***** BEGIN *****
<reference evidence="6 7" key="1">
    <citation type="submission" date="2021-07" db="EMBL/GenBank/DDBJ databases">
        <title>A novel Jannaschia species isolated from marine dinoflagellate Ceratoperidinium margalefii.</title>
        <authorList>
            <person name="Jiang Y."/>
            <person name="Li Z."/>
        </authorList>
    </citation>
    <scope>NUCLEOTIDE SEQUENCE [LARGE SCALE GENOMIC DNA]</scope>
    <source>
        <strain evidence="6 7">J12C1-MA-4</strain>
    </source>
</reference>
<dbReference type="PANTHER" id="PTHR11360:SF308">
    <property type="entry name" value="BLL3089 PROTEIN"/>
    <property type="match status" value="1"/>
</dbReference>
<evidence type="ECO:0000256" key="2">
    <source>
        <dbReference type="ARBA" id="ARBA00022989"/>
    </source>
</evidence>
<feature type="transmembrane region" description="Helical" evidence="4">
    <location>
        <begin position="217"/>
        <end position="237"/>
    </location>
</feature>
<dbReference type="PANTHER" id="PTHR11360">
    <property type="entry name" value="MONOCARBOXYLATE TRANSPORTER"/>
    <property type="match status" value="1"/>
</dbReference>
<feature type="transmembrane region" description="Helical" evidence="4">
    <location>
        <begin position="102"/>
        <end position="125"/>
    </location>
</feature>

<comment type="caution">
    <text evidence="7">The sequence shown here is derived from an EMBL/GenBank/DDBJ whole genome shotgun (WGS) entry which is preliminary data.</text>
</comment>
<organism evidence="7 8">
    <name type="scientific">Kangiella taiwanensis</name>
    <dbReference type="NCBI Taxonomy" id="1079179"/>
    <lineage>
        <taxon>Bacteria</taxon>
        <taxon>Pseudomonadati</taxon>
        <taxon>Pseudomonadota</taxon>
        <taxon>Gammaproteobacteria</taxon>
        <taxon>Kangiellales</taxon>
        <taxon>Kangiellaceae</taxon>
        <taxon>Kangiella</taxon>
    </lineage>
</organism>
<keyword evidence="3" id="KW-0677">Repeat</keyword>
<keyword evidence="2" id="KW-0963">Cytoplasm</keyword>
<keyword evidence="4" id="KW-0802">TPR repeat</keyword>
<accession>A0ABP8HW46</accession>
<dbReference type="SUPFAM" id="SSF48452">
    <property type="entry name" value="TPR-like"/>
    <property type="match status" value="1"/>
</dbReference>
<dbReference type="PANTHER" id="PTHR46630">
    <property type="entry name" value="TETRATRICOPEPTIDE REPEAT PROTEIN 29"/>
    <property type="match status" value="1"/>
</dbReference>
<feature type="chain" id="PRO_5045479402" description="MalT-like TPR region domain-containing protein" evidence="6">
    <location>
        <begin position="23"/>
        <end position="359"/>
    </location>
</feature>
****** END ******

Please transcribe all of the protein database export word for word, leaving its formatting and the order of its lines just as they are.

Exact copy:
<reference evidence="6 7" key="1">
    <citation type="submission" date="2021-07" db="EMBL/GenBank/DDBJ databases">
        <title>A novel Jannaschia species isolated from marine dinoflagellate Ceratoperidinium margalefii.</title>
        <authorList>
            <person name="Jiang Y."/>
            <person name="Li Z."/>
        </authorList>
    </citation>
    <scope>NUCLEOTIDE SEQUENCE [LARGE SCALE GENOMIC DNA]</scope>
    <source>
        <strain evidence="6 7">J12C1-MA-4</strain>
    </source>
</reference>
<dbReference type="PANTHER" id="PTHR11360:SF308">
    <property type="entry name" value="BLL3089 PROTEIN"/>
    <property type="match status" value="1"/>
</dbReference>
<evidence type="ECO:0000256" key="2">
    <source>
        <dbReference type="ARBA" id="ARBA00022989"/>
    </source>
</evidence>
<feature type="transmembrane region" description="Helical" evidence="4">
    <location>
        <begin position="217"/>
        <end position="237"/>
    </location>
</feature>
<dbReference type="PANTHER" id="PTHR11360">
    <property type="entry name" value="MONOCARBOXYLATE TRANSPORTER"/>
    <property type="match status" value="1"/>
</dbReference>
<feature type="transmembrane region" description="Helical" evidence="4">
    <location>
        <begin position="102"/>
        <end position="125"/>
    </location>
</feature>

<comment type="caution">
    <text evidence="7">The sequence shown here is derived from an EMBL/GenBank/DDBJ whole genome shotgun (WGS) entry which is preliminary data.</text>
</comment>
<organism evidence="7 8">
    <name type="scientific">Kangiella taiwanensis</name>
    <dbReference type="NCBI Taxonomy" id="1079179"/>
    <lineage>
        <taxon>Bacteria</taxon>
        <taxon>Pseudomonadati</taxon>
        <taxon>Pseudomonadota</taxon>
        <taxon>Gammaproteobacteria</taxon>
        <taxon>Kangiellales</taxon>
        <taxon>Kangiellaceae</taxon>
        <taxon>Kangiella</taxon>
    </lineage>
</organism>
<keyword evidence="3" id="KW-0677">Repeat</keyword>
<keyword evidence="2" id="KW-0963">Cytoplasm</keyword>
<keyword evidence="4" id="KW-0802">TPR repeat</keyword>
<accession>A0ABP8HW46</accession>
<dbReference type="SUPFAM" id="SSF48452">
    <property type="entry name" value="TPR-like"/>
    <property type="match status" value="1"/>
</dbReference>
<dbReference type="PANTHER" id="PTHR46630">
    <property type="entry name" value="TETRATRICOPEPTIDE REPEAT PROTEIN 29"/>
    <property type="match status" value="1"/>
</dbReference>
<feature type="chain" id="PRO_5045479402" description="MalT-like TPR region domain-containing protein" evidence="6">
    <location>
        <begin position="23"/>
        <end position="359"/>
    </location>
</feature>